It happens to be MY opinion, there has been a lot of speculation in many reas that that is what he really id hoping for, a lot of his close friends and other cabinet members have a lot of money in hedge funds, and plenty of those have been shorting the pound in the hope of a no deal Brexit and collapse of the pound which would make them a lot of money. Remember there is only 11 months AFTER Brexit date to arrange all these trading deals which was originally to haave taken at least 2 years, and a number of those countries he wants to set up deals with have already said NO. The USA is the country he really wants to set up a deal with, but that means he will be somewhat unpopular as the US will want us to have chlorinated chicken, hormone injected meat, and, of course, a big interest in the NHS, so they can sell their hyperinflated drugs to.
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Old Jan 8th 2020, 5:04 pm
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Default Re: Considering moving to France need guidance please

Originally Posted by mikelincs View Post
It happens to be MY opinion, there has been a lot of speculation in many reas that that is what he really id hoping for, a lot of his close friends and other cabinet members have a lot of money in hedge funds, and plenty of those have been shorting the pound in the hope of a no deal Brexit and collapse of the pound which would make them a lot of money. Remember there is only 11 months AFTER Brexit date to arrange all these trading deals which was originally to haave taken at least 2 years, and a number of those countries he wants to set up deals with have already said NO. The USA is the country he really wants to set up a deal with, but that means he will be somewhat unpopular as the US will want us to have chlorinated chicken, hormone injected meat, and, of course, a big interest in the NHS, so they can sell their hyperinflated drugs to.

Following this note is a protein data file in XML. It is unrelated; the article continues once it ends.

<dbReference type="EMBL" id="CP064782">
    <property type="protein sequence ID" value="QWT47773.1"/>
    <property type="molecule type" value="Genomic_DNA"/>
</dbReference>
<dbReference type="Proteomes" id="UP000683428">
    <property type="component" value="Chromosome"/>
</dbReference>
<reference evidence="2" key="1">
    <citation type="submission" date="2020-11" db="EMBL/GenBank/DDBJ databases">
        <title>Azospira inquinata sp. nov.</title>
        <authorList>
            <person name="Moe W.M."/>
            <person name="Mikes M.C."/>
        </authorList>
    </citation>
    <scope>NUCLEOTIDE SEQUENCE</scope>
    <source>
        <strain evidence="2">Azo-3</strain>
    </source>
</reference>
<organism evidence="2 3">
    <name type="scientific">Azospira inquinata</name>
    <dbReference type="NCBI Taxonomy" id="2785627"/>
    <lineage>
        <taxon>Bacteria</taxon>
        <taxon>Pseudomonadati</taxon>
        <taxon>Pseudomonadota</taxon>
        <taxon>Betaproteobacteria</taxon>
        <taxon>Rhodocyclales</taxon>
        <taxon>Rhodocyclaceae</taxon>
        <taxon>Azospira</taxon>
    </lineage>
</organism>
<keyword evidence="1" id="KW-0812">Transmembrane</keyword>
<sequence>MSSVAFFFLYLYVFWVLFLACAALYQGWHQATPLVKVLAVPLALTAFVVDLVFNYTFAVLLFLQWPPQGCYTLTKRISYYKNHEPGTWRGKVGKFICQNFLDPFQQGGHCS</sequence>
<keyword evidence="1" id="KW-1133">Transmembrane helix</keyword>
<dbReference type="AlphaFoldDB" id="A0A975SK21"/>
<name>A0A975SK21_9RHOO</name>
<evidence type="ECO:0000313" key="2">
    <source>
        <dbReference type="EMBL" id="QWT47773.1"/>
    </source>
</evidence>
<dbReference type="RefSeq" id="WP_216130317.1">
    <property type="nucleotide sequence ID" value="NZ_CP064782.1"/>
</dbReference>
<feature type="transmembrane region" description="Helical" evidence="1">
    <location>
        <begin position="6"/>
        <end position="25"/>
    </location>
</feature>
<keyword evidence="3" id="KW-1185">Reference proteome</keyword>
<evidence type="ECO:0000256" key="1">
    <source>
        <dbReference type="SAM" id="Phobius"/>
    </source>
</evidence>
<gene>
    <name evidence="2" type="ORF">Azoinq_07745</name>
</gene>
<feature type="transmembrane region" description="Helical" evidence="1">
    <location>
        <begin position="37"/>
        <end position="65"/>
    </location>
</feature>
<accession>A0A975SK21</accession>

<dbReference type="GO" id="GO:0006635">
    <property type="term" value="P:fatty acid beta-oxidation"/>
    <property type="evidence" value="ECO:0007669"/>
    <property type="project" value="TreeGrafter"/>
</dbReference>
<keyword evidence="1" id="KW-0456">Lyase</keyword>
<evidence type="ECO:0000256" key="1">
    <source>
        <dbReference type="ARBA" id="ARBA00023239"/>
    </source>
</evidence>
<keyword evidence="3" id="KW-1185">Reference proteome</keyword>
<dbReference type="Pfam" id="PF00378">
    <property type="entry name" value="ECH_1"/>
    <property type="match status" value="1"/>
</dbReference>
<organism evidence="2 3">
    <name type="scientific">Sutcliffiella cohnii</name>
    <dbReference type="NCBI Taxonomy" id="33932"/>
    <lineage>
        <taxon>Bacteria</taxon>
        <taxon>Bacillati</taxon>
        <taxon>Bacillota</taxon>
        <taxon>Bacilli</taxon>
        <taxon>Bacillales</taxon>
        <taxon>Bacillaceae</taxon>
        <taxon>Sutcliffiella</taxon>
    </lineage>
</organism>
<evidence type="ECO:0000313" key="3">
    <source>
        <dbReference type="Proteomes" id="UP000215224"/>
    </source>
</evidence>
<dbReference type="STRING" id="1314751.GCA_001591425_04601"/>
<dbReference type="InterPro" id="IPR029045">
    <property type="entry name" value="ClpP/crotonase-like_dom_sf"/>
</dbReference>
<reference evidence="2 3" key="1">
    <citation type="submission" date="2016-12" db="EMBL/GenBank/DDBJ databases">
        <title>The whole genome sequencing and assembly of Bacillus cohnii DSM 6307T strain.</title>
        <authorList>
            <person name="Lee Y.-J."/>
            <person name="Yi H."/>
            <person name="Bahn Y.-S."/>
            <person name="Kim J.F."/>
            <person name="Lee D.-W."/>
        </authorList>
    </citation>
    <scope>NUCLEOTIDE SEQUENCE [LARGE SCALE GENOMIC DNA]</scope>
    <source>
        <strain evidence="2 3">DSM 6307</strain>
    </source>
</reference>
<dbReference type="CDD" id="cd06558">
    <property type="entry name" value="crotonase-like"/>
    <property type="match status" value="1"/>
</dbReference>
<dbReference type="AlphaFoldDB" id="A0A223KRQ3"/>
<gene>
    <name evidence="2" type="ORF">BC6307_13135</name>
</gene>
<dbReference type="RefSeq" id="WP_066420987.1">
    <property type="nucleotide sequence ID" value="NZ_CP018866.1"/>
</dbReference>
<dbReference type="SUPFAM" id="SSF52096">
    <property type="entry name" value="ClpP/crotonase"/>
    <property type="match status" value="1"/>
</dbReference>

My opinion is that the USA cannot import items that do not comply with our standards.
It is illegal to import haggis into the USA because it does not comply with their standards.
If chlorinated chicken was ever allowed to be imported then it would have to be labelled as such on any product containing it.
In that case, the EU would probably totally prohibit imports of chicken meat from the UK.
The NHS negotiates the prices for drugs with manufacturers - do you really see the NHS paying 3 - 4 times current prices.
These were scare tactics by Labour and the Remain camp with no possible factual backup because no negotiations have taken place - just each side laying out its opening stance.
Now back to the OP's situation - trade agreements and EU citizens and UK citizens moving to work or live in the other countries are not necessarily linked.
There were treaties and agreements before the EU existed and there will have to be again.
An example would be the double taxation treaty.
At this moment in time it is unclear what mutual rights will be agreed with the EU but I would imagine that the transitional rights would be a good starting point whatever trade deals are agreed.
The OP has other personal issues to address prior to moving to France before he considers the effects of Brexit.
cyrian is offline